Delivering The ‘S’ In ESG

According to a report produced by international law firm Womble Bond Dickinson (UK) LLP for the Energy and Environment Alliance (EEA), businesses in the hospitality sector have an opportunity to lead the environmental, social and governance (ESG) agenda and deliver prominently on social values, enabling positive change for their people, customers, and the wider community.

WBD and the EEA have been working together for a number of months to help businesses navigate the challenges and opportunities the ESG agenda presents. Core to this work is The “S” in ESG report, which provides an overview of the key social issues in the hospitality sector and seeks to advise businesses on how to maximize relationships with their workforce, customers, the supply chain and the wider community in order to make a tangible and long-lasting social impact.

The study looks at some of the challenges facing the sector, from modern slavery prevention measures to diversity, equity and inclusion. It offers an overview of existing and upcoming UK legislation relevant to the “S” in ESG, including the Retained EU Law Bill, the Modern Slavery Bill and the Worker Protection Bill, as well as flexible working and family leave provisions for working parents and carers. It also includes a helpful checklist for businesses.

Claire Wilkinson, partner and head of retail and hospitality at Womble Bond Dickinson, observed that: “When we look at the different facets of ESG, the “S” factor is a fundamentally important one, particularly in a sector that is so people-focused and also a major employer with a global footprint.”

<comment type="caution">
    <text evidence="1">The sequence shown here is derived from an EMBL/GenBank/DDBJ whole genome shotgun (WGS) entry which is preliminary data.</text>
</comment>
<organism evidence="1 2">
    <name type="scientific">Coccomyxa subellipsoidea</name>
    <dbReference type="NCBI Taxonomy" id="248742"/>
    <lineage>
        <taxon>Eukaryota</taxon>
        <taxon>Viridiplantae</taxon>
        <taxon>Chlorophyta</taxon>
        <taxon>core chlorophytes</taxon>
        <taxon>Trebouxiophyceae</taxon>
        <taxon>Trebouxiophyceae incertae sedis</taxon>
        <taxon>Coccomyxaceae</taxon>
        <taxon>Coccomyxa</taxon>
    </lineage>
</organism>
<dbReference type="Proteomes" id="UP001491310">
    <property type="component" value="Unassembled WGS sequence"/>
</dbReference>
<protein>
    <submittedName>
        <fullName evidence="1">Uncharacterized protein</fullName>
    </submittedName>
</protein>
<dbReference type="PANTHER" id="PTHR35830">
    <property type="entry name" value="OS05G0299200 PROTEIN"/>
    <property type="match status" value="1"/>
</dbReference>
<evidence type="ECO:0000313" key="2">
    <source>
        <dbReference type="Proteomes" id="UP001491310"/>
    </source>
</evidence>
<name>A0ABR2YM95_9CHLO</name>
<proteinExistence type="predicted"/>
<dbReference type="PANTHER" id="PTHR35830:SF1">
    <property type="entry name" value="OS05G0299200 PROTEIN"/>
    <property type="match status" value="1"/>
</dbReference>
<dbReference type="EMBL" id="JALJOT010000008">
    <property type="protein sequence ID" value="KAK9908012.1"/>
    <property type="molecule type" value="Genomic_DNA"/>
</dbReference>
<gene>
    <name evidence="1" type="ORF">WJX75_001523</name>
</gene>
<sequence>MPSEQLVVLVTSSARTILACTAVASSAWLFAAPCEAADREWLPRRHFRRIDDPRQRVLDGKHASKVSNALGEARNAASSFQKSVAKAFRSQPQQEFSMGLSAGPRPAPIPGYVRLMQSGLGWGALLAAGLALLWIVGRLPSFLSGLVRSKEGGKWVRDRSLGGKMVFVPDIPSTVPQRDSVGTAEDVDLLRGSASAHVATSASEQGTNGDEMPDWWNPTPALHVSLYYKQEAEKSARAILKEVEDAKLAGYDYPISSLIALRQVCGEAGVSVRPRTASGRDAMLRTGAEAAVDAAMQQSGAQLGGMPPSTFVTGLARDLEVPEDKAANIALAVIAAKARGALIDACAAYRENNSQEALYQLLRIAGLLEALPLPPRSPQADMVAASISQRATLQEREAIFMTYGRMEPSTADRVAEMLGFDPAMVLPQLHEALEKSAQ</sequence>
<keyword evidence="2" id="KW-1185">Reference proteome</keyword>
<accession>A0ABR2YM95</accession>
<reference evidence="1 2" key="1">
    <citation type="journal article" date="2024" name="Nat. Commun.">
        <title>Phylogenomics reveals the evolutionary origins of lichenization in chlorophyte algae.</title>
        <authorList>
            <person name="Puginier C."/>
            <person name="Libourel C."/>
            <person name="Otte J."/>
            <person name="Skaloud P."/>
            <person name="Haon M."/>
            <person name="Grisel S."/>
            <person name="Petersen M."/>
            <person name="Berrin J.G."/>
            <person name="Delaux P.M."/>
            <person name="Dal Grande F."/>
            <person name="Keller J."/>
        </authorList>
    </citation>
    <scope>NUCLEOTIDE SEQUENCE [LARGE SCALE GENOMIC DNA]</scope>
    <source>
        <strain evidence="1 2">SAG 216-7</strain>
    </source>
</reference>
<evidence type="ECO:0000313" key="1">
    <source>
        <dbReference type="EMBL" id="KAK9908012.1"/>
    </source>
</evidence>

Wilkinson continued: “In the war for talent and competitive advantage, both employees and customers want to engage with purpose-led organizations that share their values. The good news for the hospitality sector is that the opportunities are there for the taking and businesses need to start setting some ambitious targets, not only for themselves but for the good of their people, customers and stakeholders.”

Ufi Ibrahim, CEO, EEA, pointed out: “Hospitality is, at its heart, an industry of people serving people. Our businesses can, and in many cases, do act as platforms upon which employees, guests, and local societies thrive together. On the flip side, they’re exposed to negative social impacts which can destroy communities and businesses.”

To review the report, CLICK HERE.